Payroll taxes should be fair for everyone.
Why are you paying a higher payroll tax rate than New England Quarterback Tom Brady? Why are you paying a higher payroll tax rate than members of Congress? More to the point, why are they paying so little to support Social Security at a time when everyone is worried about the future of this vital program?
Payroll taxes that fund Social Security take away 6.2 percent of the income of workers making $127,200 per year or less. That includes the vast majority of us here in the 11th District. However, that tax is not collected on income above $127,200. So, a member of the US House or Senate, currently making $174,000 or higher (certain positions in the chambers earn higher salaries), pays a rate of just 4.5 percent. (The maximum tax under the $127,200 cap is $7,886.40, which is just 4.532 percent of $174,000.) Tom Brady, whose salary for last season was $14 million, pays a payroll tax rate of 0.056 percent. If you made $50,000 last year, Brady’s rate would take just $28 out of your pay. Instead, current law demands that you give up $3,100. How is that fair to you?
I will introduce a bill for the removal of the payroll tax cap, making all income subject to payroll taxes. Tom Brady’s taxes will jump to $868,000. Believe me, he can handle it. Your Congressman (me, if you will have me), will pay $10,788. This will save Social Security. In fact, the increase in revenue will be so large, that we likely can cut the payroll tax rate for everyone. A drop from 6.2 percent to 5 percent, for example, would mean a $600 decrease in taxes for someone making $50,000. While your tax rate drops from 6.2 percent to 5 percent, your Representative’s and your Senators’ rates will go from 4.5 percent to 5. Both of those changes are appropriate.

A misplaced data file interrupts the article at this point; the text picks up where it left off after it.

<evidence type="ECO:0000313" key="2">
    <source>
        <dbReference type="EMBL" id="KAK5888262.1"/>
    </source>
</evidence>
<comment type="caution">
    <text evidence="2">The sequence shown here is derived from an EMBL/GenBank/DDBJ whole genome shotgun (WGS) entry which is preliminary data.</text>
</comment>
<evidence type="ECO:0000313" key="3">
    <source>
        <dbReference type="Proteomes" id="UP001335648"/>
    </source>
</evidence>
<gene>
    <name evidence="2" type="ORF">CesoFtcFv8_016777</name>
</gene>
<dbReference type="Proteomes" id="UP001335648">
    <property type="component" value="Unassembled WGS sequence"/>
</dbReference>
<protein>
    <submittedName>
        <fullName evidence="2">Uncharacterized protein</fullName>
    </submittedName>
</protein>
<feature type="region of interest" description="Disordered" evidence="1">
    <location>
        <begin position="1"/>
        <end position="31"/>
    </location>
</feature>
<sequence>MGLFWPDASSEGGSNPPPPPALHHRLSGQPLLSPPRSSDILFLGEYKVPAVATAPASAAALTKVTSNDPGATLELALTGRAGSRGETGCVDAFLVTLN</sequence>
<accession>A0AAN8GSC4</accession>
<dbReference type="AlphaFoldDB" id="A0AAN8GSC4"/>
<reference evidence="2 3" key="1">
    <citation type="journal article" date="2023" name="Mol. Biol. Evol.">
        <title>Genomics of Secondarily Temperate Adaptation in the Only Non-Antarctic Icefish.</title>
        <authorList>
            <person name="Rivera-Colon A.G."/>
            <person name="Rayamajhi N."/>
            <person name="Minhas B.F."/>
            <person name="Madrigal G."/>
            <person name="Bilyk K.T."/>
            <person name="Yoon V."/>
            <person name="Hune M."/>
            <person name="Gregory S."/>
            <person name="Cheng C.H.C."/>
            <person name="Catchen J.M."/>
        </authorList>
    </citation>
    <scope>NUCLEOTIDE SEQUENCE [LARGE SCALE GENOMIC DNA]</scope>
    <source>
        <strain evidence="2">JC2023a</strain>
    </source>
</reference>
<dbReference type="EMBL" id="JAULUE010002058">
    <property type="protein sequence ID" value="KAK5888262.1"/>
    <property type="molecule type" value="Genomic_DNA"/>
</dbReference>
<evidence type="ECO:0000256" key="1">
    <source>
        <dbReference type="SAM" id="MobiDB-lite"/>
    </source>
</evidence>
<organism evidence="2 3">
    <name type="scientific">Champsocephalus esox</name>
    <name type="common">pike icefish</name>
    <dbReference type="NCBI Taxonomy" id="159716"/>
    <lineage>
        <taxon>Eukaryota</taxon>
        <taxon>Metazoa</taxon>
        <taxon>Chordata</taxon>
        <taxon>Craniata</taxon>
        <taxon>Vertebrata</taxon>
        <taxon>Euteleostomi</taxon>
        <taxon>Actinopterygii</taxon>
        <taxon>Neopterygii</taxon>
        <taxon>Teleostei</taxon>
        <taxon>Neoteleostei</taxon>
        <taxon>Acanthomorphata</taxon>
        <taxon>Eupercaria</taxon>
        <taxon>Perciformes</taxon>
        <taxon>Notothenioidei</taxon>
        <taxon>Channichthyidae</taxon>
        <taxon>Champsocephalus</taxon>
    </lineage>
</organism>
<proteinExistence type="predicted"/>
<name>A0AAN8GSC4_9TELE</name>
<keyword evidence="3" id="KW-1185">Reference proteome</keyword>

The fact that income from investments is taxed at a lower rate than income from labor is an insult to every worker in America. At the very least, all investment income should be taxed at the same rate as income. When this change is made, we can reduce the income tax rate for lower- and middle-income workers. We need tax justice and tax breaks for the middle class, not for the ultra-rich.
Since 1981, standard Republican fare has been tax cuts for the rich and pain and suffering for the rest of us. The proposed (July 2017) “tax reform” from the Republicans provides a tax cut of just $40 for a person making $25,000. Some wealthy earners will see a cut of $940,000. That is 23,500 times larger. No wealthy person needs a tax cut that is 23,500 times or even 10 times larger than the cut you get.
The last federal tax bracket applies a 39.6-percent tax on income above $ 418,400. There are not further increases. I feel that income over $2 million and income over $5 million should be subject to additional increases: 42 percent on income over $2 million and 45 percent on income over $5 million. These modest increases can allow us to cut taxes for working families in lower tax brackets. (See the current brackets here.)